In and nurture. Nature is a child’s inborn reaction,

In this essay, I will be looking athistorical and international perspectives of Early Years.

  I will also be looking at some of thetheorists who are early pioneers of education and then linking it to EarlyYears practice in England. I chose the topic for our exhibition nature andnurture. Nature is a child’s inborn reaction, heredity which child is born with,nurture is the enabling environment.

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The experience they had from theirenvironment which is learning through play. Both   thenurture and nature play an important part in the holistic development of achild. Looking at historical facts the First School in England was establishedin 597 by St Augustine. In 1816, the first nursery infant school was opened by RobertOwen – Owen’s nursery along with Friedrich Froebel nursey in Germany was basedon the idea of Pestalozzi. Elementary Education Act was formed in 1870 toprovide education for children of the age 5 to 13 years.

First education ReformAct 1988, paved the way for the national curriculum for England and Wales. In2008, Early Years Foundation Stage (EYFS) was introduced. It covered childrenfrom birth to 5 years old. I will also highlight at some different approachesand theorists like Maria Montessori, High Scope and Reggio Emelia.  Plato was the first known educationalphilosopher who focused on early childhood and play. He believed that childrenlearn through play and it helps them to understand their thinking. He believedthere are three main sources of knowledge, children learn from senses that isby tasting, feeling touching and seeing things. Knowledge is also gained bysharing each other’s ideas, as everyone’s opinion and view ‘s are different.

Knowledge through mind and wisdom. He further believed, children learn in ahealthy and a safe environment through storytelling, music, poetry, and arts.He laid great importance on the physical play during the first 10 years of achild’s life. I agree to Plato’s beliefs this is what we follow in the nurseryand it also links to Early Years Foundation Stage. Children learn through play,singing nursery rhymes, storytelling, music, and dance. We also carry outlots of physical play on a daily routine. They also learn through sensoryactivities like messy play and also role play.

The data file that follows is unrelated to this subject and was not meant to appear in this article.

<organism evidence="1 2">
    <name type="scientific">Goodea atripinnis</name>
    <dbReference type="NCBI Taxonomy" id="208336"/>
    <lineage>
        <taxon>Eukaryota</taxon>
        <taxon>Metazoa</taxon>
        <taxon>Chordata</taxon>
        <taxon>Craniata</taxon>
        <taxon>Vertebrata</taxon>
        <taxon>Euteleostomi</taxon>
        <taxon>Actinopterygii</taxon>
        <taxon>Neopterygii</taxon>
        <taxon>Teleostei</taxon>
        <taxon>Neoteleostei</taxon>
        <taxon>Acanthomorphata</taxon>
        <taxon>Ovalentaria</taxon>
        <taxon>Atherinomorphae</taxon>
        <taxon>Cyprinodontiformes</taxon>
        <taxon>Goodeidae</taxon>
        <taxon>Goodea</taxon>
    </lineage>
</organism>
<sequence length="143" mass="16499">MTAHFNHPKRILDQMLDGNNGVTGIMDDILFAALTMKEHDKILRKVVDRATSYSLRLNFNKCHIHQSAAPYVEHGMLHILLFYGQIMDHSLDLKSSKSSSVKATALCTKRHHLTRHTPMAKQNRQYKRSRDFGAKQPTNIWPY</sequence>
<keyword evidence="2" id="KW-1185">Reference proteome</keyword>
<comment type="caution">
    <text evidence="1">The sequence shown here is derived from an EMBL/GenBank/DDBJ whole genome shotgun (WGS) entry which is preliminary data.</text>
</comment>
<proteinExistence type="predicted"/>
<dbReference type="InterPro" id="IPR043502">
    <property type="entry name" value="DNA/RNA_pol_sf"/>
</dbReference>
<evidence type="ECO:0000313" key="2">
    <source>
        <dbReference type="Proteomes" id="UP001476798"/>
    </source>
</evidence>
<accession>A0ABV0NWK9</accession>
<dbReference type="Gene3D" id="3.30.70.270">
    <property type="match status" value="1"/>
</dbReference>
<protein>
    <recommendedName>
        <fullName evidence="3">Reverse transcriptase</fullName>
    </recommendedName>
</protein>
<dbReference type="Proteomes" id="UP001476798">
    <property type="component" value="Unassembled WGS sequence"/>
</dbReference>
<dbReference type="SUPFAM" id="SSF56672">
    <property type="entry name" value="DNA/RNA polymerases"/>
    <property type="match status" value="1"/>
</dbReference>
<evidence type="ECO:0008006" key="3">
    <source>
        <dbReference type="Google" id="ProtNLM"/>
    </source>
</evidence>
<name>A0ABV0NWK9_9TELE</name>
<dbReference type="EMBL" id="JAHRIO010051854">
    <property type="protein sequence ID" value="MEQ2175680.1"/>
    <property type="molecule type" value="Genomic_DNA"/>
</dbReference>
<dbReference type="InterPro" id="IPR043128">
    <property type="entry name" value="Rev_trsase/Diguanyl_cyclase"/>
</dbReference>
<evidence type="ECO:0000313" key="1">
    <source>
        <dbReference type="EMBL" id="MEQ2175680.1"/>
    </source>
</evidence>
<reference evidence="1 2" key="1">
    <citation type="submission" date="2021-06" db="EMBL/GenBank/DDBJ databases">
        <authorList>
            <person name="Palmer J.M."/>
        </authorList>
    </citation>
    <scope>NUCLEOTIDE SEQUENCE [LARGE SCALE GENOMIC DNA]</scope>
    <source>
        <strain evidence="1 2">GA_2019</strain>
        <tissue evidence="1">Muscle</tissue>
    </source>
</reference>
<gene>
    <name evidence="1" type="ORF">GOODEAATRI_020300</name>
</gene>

Friedrich Froebel was the firstpioneer to recognise that children learn best through self-activity, talk andplay. Froebel opened the first kindergarten in 1840 at Blakenburg (Germany),kindergarten means the Garden of small children. ” Froebel’s innovativeideas include kindergarten with outdoor learning as” important as indoor,”.

Thecentral importance of play in learning, women as teachers, home learning, theimportance of early years of life, highly educated and trained practitionerswho engage in principled and reflective practice, he also focused on home basedlearning. He believed the role of mother is very important in a child’s lifeand therefore he emphasized on women teachers. Therefore, believed the wholefamily should be involved in the education of a child.  In the first half of the twentieth century,early years practice developed in the UK with an emphasis on the importance ofthe outdoor environment. Pioneers like Margaret McMillan based their Curriculumon the importance of outdoor learning for young children. Therefore, the firstnursery school was set up especially for the children who could be at a socialdisadvantage.

In the 1970s, the concept of early education shifted to focusingon cognitive development. The more valued learning is now believed to behappening indoors and not outdoors. The task of early years provision in UK isto make sure children are prepared for school whereas in many European Early Yearssystems, children are prepared for Life in Society, not exclusively to fit therole of a school pupil.